Consumer Group Warns Moms to Stop Using Laundry Pods for Once & For All

baby playing with clothes on laundry lineLaundry pods are a real time-saver in the already hectic life of a parent. Although there have been incidents of accidental ingestion when kids mistake these pods for candy, their convenience has outweighed their risks -- until now. Consumer Reports has announced they are no longer recommending laundry pods in houses with small children.  

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The fact that children are likely to mistake colorful laundry pods for candy isn't new, but despite increased warnings on the packaging and a push for public awareness on the dangers laundry pods pose, the number of children who are getting sick because of them has continued to increase. What's worse, kids who eat the pods typically get much sicker than children who accidentally drink traditional laundry detergent. These factors pushed Consumer Reports to issue its bright-line recommendation to use another type of detergent if there are small children living in or visiting your home.

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If you've never tried laundry pods, let me tell you-- they're awesome. I used to think they were pointless and overpriced, but they really are a time saver. Running down to the basement and tossing a load in the washing machine goes much faster without having to measure liquid or power, clean up the inevitable spills, and wash your hands afterward. But even though I understand the hype, this is a situation where the safety risk isn't worth the benefit.

While I have used laundry pods in the past, a recent close call has made me see the error of my ways. I keep all the laundry chemicals on a high shelf in a cabinet where my 2-year-old twins can't reach. But a few weeks ago I had a bottle of stain remover down to tackle some leftover dinner ketchup on a shirt when one of the boys spilled his crackers in the other room. Without thinking, I walked away from the laundry room.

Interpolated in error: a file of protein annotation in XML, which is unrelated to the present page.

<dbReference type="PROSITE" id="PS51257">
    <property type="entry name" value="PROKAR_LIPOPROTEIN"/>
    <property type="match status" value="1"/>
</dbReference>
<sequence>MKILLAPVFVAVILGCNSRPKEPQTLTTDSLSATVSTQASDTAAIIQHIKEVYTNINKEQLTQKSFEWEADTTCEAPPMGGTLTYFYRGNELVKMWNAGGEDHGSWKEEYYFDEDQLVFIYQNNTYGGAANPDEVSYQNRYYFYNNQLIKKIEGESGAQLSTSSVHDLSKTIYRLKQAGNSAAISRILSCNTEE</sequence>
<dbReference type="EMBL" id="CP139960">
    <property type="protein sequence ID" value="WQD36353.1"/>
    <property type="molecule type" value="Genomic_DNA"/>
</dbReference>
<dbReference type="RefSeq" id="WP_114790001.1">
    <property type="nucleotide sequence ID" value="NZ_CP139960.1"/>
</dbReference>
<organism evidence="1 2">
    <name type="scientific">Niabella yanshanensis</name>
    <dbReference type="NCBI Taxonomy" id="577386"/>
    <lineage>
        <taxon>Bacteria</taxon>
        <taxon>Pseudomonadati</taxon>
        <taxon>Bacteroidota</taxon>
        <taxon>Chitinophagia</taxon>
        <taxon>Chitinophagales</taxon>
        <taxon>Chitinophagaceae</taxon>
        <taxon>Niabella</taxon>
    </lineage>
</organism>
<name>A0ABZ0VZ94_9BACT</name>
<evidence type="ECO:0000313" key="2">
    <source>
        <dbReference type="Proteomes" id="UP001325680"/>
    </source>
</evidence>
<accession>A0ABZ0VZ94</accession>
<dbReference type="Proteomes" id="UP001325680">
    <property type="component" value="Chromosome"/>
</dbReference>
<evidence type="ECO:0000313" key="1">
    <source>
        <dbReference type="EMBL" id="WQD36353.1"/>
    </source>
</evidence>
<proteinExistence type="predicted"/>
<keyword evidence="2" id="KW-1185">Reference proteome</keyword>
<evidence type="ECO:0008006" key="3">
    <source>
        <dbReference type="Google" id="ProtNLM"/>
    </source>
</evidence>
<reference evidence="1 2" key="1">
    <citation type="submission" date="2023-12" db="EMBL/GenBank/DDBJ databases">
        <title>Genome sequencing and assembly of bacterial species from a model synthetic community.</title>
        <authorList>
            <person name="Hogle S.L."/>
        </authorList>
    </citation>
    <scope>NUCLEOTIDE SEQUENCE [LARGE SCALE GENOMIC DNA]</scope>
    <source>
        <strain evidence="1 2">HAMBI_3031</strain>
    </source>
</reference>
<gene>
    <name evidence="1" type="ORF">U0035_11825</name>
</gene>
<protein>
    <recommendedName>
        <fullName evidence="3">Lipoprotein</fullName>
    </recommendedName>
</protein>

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I was gone for less than a minute, but that's all it took for my other child to wander in and grab the bottle. Luckily he thought it was hairspray instead of a drink and started to mist his hair and declare himself "handsome." A panicked call to poison control and a shower assured me he would be okay, but it was unnerving to see just how easily a tragedy could have happened. Laundry pods look exactly like candy, so I can only image what would have happened if those had been within his reach instead of the spray bottle.

Sure, laundry pods help make the household chores a little bit easier, but when it comes to your child's well-being, it's much better to be safe than sorry. Consumer Reports's recommendation may be a bummer, but it's still sound advice.

 

Image via Vasilyev Alexandr/shutterstock

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